I have a scar on the bridge of my nose. It was acquired on my fifth birthday, or rather given to me. Yes, that’s a more accurate way of putting it.
From ’92-’97 I was living in Ann Arbor, MI, where my mother was doing something medical at the University of Michigan (I gave up on trying to keep track of the hoops she had to jump through in order to complete her education). I have only a few distinct memories of Ann Arbor, most of which involve hanging out with my dog, a German Shepherd named Pasha, who was the shit.
Rest in bliss, my canine brother.
I can remember shoveling exactly one shit ton of snow off the driveway with Mamacita in what was physically abrasive cold and thinking to myself that this is really not for me. My preschool teacher had abnormally long fingernails (they curled and were revolting). And finally, I very vividly remember my fifth birthday.
Twenty years ago, on August 22nd, 1996, I had some friends over to the pad for an evening of tasteful merriment. There were Socker Boppers, Nerf Guns and jugs of Hawaiian Punch. There was a kiddie pool, tub of Play-Doh, and exquisite yellow cake with chocolate icing. We were lacking in the way of a Slip-n-Slide, which I took issue with. I’m ashamed to admit that I was a very spoiled child.
But, hey, five is a big year.
There were a number of my peers in attendance, but towards the end of the party — just after bedtime — only the inner circle remained. Andrew was my quietly Caucasian homie who rocked a bowl cut and striped T-shirt without exception. Fatima was an Iraqi girl whose parents were immigrant doctors, and close friends with mine. Then, there was Erin, who was very tall and very pretty; she of the fair skin and strawberry blonde hair, the object of my sincere and earliest affections.
These are their actual names, for the record.
At a certain point, we had exhausted all the toys and activities, our parents were in the kitchen, doubtlessly discussing something heinously boring/Clinton related, and we had the house to ourselves. Obviously, the thing to do was jump on the bed, because fuck the monkeys and their head bumping. We know what we’re doing.
I remember the thrill of our inaugural jumping on my parents’ bed, noting its exceptional bounciness, which would soon facilitate my gruesome fate. We kept looking over at the door to make sure the adults wouldn’t bust us on our road to rebellion. I’d had just the right amount of Hawaiian Punch over the course of the evening, and so resided comfortably in that sweet spot of high fructose intoxication. The liquid courage enabled me to make my move.
A little background info: Us four were pretty inseparable, and kindergarten couples of sorts. But this was the ’90s, and race relations weren’t quite so advanced as they are today. I was super into Erin, but had been relegated to holding hands with Fatima because we had similar heritage and skin color.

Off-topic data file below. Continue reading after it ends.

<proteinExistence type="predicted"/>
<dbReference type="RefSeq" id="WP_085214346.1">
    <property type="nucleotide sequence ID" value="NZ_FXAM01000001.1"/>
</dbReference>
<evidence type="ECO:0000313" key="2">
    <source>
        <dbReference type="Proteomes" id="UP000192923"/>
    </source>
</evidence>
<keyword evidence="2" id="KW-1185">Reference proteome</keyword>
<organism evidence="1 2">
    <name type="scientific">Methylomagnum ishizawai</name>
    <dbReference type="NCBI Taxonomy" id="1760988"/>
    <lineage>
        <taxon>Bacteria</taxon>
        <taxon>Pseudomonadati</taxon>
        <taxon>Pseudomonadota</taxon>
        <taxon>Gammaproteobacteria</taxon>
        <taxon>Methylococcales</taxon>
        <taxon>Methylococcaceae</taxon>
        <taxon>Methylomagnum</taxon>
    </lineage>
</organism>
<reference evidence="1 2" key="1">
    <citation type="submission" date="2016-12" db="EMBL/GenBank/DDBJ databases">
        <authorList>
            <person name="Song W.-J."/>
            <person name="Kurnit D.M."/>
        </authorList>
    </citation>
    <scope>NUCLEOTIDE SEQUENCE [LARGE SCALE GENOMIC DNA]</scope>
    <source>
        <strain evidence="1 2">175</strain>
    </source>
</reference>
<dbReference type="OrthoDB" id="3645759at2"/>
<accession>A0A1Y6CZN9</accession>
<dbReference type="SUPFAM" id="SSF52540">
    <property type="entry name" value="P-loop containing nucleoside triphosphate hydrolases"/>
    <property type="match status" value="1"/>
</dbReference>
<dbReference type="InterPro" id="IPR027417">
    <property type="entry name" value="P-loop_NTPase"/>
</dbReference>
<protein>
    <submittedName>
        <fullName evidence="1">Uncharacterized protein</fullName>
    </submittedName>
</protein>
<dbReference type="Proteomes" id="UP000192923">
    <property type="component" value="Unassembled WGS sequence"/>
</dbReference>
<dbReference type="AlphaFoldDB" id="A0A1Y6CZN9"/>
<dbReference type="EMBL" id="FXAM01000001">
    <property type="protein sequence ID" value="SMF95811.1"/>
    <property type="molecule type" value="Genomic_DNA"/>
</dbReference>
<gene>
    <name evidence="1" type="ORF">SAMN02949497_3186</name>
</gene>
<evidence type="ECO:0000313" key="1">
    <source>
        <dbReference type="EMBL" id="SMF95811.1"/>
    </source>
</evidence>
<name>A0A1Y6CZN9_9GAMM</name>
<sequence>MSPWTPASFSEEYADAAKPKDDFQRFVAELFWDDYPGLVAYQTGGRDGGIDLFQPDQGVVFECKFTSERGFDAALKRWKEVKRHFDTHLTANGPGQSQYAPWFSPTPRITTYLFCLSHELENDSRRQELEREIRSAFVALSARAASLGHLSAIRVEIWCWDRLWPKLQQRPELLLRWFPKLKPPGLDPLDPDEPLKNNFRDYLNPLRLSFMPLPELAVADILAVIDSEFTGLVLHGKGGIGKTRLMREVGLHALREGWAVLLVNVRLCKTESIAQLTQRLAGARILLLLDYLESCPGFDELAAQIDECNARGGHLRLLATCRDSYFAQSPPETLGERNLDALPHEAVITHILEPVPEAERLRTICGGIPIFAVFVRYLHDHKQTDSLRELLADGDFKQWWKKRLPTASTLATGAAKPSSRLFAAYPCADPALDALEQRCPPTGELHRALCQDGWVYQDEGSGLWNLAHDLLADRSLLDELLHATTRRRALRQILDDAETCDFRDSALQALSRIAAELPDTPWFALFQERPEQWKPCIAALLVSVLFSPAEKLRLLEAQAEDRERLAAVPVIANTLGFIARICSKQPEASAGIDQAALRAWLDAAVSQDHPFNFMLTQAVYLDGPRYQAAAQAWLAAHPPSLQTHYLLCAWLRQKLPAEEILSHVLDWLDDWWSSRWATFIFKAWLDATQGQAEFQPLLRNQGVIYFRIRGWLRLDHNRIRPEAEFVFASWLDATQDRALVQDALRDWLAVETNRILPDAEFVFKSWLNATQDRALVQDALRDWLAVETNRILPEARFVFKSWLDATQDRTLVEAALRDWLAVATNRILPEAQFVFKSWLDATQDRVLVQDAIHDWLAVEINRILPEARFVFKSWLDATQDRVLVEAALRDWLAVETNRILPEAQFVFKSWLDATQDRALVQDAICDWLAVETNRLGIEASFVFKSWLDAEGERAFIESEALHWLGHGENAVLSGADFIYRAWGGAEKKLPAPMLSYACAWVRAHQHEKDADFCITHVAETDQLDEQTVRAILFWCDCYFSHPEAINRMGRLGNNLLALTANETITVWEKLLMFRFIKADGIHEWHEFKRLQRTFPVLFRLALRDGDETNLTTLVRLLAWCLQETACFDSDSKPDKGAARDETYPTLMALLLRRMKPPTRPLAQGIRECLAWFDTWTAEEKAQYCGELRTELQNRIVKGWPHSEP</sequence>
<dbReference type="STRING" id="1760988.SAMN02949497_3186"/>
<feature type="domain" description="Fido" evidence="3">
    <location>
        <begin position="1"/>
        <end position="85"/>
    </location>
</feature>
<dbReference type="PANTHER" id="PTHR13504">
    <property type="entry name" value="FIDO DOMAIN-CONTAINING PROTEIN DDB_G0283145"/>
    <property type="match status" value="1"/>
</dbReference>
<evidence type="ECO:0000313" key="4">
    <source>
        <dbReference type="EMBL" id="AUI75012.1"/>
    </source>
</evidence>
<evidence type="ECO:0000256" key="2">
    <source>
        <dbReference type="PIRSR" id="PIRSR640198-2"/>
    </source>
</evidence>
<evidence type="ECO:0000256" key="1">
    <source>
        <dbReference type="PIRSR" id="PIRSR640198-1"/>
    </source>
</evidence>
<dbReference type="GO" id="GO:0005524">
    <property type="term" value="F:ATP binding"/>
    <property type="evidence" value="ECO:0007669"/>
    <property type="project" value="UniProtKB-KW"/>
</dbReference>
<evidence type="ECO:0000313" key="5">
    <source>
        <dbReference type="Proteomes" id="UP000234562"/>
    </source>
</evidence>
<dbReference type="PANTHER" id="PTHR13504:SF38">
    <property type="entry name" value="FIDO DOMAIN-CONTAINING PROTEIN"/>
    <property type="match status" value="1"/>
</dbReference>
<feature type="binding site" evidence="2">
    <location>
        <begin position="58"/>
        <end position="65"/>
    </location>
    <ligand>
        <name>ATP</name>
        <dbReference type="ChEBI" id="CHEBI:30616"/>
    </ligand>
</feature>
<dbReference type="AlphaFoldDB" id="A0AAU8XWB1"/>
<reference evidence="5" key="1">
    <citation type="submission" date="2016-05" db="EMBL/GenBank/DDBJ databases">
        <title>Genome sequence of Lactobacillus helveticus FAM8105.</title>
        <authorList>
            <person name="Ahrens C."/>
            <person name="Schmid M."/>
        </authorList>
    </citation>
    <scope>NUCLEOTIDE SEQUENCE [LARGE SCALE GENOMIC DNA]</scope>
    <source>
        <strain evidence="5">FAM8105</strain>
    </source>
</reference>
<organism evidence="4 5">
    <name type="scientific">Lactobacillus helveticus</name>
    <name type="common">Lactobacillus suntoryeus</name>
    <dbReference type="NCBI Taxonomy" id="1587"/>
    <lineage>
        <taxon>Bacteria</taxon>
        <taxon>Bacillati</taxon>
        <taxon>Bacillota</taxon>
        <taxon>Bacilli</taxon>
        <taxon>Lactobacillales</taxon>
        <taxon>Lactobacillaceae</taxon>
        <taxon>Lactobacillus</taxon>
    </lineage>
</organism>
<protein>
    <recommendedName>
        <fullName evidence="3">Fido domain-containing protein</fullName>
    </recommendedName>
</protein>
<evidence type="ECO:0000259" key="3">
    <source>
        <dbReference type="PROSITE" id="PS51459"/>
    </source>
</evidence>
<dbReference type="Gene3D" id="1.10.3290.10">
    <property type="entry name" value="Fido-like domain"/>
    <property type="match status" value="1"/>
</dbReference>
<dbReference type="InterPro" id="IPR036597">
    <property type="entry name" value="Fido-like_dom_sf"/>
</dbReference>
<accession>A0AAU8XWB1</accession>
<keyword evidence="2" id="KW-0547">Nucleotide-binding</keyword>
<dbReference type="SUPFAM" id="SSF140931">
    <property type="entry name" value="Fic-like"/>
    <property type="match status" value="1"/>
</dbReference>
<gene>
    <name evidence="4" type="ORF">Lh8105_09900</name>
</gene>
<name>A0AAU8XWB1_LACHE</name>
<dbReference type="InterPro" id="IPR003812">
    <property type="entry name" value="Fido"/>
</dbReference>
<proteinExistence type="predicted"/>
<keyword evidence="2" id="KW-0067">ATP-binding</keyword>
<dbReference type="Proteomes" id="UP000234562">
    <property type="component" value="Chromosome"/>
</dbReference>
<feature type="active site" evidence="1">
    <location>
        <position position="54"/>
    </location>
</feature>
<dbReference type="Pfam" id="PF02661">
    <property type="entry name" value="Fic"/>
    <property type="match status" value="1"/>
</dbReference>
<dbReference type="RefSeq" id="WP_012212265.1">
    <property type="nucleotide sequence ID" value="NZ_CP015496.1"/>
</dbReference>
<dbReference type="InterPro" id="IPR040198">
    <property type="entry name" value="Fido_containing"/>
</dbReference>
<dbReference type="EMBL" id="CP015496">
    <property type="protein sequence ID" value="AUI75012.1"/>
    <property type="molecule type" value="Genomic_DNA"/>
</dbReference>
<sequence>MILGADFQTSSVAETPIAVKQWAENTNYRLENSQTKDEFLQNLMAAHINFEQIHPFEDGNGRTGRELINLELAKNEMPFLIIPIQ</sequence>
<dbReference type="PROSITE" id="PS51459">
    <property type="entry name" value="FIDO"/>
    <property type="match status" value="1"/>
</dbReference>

It was a different time.
Erin and Andrew were something of an item, but he was really boring and didn’t belong with her. It still stings to remember sometimes. Nevertheless, the young romantic and civil rights advocate in me held out hope. The point being that we were jumping on opposite sides of the bed in our respectively assigned couples and I’d had enough.
So I start casually bouncing away from Fatima and towards Erin with slow, steady confidence. Andrew notices but doesn’t do anything to address it because he’s feeble and undeserving. I’m making eyes at my dreamy, willowy young maiden and she’s totally vibing with it. This is going to happen. I know it.
Now, for those of you who don’t know, Middle Eastern people are just as jealous and possessive as Latin Americans are — if not more so. This didn’t bode well for my dating life growing up. But anyway, Fatima sees me getting a little too familiar with her competition and isn’t having any of it. I didn’t see it happen because I was too busy staring at Erin, but I certainly felt it.
Bitch pushed me.
All of a sudden I’m flying through the air. The bed felt pretty high at that age, so I got a major adrenaline rush. That’s probably why I remember it so well. I do a full somersault in the air, look down and, for the briefest of moments, see the glass table rapidly approaching my face.
It hurt a great deal. I instantly started to weep, tasting blood for the very first time. It was everywhere, including a substantial amount on my favorite Power Ranger shirt, which had been excitedly donned just for my special day. The stains never came out, and that never stopped bothering me.
The adults come bursting in and start scolding us. I remember Andrew standing uselessly in the background, Erin looking at me with concern, and Fatima doing the same but with absolutely no remorse. Fortunately, we had medics onsite, and my assailant’s father stitched me up right there on the floor.
These days, I’ve actually grown quite fond of my scar. I saw Fatima some years ago, too. We made amends and it’s all water under the kindergarten bridge. In fact, she taught me a valuable lesson: never underestimate the wrath of a scorned woman. I’ve committed it to solemn memory, ever since.